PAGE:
Trump turns an election-year eye on Canadian lobster

Trump turns an election-year eye on Canadian lobster-Milenio Stadium-Canada
U.S. President Donald Trump delivers his acceptance speech as the 2020 Republican presidential nominee during the final event of the Republican National Convention. (Kevin Lamarque/Reuters)


The administration of U.S. President Donald Trump has launched a trade investigation to assess the impact of Canada’s worldwide lobster exports on the U.S. lobster industry.

It’s the latest election year overture aimed at Maine, where lobster, valued at $468 million US in 2019, is the state’s largest export. It is also where Republican Sen. Susan Collins and Trump are trailing in the polls.

On Aug. 24, the United States International Trade Commission announced it will investigate the possible negative effects of the Canada-Europe Trade Agreement (CETA) on American lobster exports.

The investigation was requested by U.S. Trade Representative Robert Lighthizer. The investigation will also examine tariff treatment of Canadian lobster in the United Kingdom, China and other countries.

“We’re not sure what it means,” said Geoff Irvine, executive director of the Lobster Council of Canada.

“We’re studying it. The government of Canada is studying it. Now we’re talking to our colleagues in the U.S. and we’re trying to figure out how best to manage it from the Canadian side.”

The situation has the attention of the federal government.

“We are aware of the USITC announcement and are closely monitoring new developments,” said Global Affairs Canada spokesperson Patricia Skinner in an email statement.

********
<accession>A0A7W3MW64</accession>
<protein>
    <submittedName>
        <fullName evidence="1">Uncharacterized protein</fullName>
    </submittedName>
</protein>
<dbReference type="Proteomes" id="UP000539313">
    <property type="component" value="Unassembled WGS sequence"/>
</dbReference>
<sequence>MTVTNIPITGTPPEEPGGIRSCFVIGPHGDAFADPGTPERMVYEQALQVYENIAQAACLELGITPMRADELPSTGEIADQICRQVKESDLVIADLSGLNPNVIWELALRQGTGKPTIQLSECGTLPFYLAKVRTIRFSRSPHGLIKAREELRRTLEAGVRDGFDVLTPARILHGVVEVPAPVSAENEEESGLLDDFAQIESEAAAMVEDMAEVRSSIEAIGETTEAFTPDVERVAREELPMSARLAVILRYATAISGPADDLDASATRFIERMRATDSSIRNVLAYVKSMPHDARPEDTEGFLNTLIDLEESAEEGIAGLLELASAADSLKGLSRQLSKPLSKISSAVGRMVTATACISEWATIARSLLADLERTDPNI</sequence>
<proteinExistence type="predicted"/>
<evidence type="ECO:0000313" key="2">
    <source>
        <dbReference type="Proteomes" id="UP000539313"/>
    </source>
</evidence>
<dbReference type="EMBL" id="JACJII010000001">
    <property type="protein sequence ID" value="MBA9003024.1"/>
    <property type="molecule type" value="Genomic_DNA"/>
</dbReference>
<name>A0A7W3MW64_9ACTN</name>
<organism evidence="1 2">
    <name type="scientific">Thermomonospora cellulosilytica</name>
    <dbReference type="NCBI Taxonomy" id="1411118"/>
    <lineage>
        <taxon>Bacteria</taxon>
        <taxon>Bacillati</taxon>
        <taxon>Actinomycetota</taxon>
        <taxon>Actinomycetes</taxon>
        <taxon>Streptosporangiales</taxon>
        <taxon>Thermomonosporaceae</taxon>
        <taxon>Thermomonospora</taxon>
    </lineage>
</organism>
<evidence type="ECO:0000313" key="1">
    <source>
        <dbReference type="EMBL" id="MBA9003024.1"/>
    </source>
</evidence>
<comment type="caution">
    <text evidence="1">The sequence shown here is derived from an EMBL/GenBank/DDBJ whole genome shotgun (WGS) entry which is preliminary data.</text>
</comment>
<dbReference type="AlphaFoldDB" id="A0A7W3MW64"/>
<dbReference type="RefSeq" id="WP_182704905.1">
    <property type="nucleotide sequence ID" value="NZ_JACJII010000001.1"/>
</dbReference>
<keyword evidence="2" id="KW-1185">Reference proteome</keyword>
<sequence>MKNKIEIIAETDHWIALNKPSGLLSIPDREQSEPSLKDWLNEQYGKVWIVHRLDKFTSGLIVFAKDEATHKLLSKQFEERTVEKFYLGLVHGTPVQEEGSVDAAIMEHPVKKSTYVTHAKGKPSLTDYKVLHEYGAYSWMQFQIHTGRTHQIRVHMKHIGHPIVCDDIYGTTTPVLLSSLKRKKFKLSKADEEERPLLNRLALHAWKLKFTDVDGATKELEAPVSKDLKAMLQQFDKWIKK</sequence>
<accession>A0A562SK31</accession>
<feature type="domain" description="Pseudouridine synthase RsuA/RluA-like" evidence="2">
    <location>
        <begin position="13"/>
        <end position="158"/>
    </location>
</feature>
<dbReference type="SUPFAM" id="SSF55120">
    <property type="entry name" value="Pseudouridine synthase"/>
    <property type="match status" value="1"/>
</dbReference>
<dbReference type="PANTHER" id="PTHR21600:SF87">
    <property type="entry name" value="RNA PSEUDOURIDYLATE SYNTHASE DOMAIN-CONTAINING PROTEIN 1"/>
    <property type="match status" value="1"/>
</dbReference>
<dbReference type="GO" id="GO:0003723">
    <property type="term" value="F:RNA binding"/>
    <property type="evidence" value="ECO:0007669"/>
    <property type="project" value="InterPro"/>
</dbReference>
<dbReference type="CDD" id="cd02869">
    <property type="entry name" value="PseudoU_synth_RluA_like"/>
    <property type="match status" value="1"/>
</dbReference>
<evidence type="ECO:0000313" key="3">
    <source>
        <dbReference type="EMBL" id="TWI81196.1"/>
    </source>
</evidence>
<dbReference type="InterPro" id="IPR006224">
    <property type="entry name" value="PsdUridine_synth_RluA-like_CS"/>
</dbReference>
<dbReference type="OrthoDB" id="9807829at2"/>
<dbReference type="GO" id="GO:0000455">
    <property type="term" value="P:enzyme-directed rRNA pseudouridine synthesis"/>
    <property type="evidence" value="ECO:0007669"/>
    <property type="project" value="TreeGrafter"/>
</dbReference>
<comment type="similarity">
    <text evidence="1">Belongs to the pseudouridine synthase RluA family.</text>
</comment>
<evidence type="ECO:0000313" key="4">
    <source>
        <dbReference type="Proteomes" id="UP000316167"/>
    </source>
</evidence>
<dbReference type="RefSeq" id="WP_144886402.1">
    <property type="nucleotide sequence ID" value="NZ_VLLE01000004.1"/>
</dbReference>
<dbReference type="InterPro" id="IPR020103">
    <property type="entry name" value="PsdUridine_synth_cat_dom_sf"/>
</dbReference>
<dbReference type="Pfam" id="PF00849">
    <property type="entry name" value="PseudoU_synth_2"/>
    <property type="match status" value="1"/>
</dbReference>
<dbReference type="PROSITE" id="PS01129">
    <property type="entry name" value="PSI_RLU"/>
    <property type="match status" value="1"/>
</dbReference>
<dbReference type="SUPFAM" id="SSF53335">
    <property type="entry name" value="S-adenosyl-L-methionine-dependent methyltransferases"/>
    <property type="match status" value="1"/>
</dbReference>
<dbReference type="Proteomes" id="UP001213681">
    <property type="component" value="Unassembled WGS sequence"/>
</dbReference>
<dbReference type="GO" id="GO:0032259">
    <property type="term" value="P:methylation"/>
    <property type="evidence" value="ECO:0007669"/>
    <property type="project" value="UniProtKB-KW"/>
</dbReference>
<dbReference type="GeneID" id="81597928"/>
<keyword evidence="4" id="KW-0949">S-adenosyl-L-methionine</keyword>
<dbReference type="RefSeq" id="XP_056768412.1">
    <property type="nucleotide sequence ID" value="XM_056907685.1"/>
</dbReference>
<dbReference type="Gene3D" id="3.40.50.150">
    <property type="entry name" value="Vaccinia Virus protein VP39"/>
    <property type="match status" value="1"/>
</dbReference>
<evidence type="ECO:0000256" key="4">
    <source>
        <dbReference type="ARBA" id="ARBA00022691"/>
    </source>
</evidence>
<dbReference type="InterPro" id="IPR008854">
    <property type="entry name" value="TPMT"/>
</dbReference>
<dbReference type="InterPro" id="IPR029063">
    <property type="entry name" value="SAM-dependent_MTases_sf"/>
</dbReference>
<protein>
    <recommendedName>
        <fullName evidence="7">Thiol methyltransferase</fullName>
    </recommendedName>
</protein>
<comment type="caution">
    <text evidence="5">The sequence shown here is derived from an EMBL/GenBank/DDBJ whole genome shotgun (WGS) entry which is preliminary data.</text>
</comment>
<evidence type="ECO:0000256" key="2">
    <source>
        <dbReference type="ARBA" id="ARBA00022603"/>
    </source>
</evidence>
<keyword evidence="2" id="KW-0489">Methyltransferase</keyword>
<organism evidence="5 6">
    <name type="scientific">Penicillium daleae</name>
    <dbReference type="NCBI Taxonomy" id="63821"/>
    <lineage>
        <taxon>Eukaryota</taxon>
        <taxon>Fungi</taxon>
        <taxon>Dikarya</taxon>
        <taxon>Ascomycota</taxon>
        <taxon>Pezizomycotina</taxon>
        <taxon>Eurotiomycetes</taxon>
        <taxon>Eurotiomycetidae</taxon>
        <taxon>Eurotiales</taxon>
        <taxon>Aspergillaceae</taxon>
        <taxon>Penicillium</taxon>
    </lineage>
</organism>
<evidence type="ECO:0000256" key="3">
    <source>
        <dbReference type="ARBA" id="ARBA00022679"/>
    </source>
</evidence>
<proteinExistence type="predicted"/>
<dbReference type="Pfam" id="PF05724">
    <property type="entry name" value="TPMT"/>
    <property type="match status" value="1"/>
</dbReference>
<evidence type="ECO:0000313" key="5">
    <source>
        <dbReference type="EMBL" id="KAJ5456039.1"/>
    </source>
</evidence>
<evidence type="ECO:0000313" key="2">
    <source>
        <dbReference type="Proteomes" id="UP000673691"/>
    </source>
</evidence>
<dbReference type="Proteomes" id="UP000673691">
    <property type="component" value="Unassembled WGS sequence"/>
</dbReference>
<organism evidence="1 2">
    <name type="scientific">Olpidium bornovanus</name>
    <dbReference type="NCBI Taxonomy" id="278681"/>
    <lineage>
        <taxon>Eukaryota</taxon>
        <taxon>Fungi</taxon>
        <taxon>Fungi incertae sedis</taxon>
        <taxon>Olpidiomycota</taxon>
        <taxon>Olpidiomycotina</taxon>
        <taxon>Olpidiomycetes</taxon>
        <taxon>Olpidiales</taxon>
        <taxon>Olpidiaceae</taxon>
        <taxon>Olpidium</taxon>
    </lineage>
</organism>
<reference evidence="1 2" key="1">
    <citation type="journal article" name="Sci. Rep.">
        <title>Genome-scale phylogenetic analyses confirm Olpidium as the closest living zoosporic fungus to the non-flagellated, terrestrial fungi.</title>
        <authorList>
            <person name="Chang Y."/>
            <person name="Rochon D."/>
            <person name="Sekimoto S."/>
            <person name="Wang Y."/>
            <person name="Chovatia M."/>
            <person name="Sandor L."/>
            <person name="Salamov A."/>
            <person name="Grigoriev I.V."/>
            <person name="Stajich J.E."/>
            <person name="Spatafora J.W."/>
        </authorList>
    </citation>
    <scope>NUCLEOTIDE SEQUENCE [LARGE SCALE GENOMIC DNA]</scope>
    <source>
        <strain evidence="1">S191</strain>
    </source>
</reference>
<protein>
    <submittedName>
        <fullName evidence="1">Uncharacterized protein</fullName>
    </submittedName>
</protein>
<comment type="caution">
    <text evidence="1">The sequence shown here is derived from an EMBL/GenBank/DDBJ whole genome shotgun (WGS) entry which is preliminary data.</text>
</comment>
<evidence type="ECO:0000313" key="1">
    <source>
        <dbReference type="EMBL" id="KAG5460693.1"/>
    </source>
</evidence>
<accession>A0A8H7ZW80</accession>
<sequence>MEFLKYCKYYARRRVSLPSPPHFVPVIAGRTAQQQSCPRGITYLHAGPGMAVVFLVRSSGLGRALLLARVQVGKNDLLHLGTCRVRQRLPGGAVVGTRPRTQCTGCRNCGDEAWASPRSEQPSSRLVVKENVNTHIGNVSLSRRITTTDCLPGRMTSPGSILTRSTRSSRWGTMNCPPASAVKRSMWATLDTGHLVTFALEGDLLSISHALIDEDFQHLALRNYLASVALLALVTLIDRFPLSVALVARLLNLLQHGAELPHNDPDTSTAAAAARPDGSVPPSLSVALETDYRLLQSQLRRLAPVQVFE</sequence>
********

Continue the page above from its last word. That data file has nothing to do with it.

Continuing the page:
Investigation follows major tariff win

The trade investigation was launched three days after the European Union eliminated an eight per cent tariff on U.S. lobster, sweeping away an advantage enjoyed by Canadian fishermen under CETA.

It was a major win for Maine’s lobster industry and for Trump, who had demanded European tariff relief two months earlier.

Lobster-Milenio Stadium-Canada
The Trump administration has launched a trade investigation to assess the impact of Canada’s worldwide lobster exports on the United States lobster industry. (CBC)

Neither the Trade Commission nor Lighthizer’s office would discuss the trade actions when asked by CBC News.

Maine feeling the love — this year

Trump visited Maine in June, where he held a roundtable with the fishing industry and announced he was reopening the Northeast Canyons and Seamounts Marine National Monument off the New England coast to commercial fishing.

Last week, a Maine lobster fisherman was a featured speaker at the Republican National Convention, where Jason Joyce praised the removal of the European tariff and Trump’s decision to reverse the Obama administration protection for the seamounts.

A one-year trade deal with China eliminated a 35 per cent tariff on U.S. lobsters imposed during a trade war between the countries.

Lobster fishermen and exporters in Nova Scotia were beneficiaries as Canadian shipments to China soared to fill the void.

The trade commission’s findings will be released in January, but not before a public hearing is held Oct. 1 — about a month before the U.S. election.


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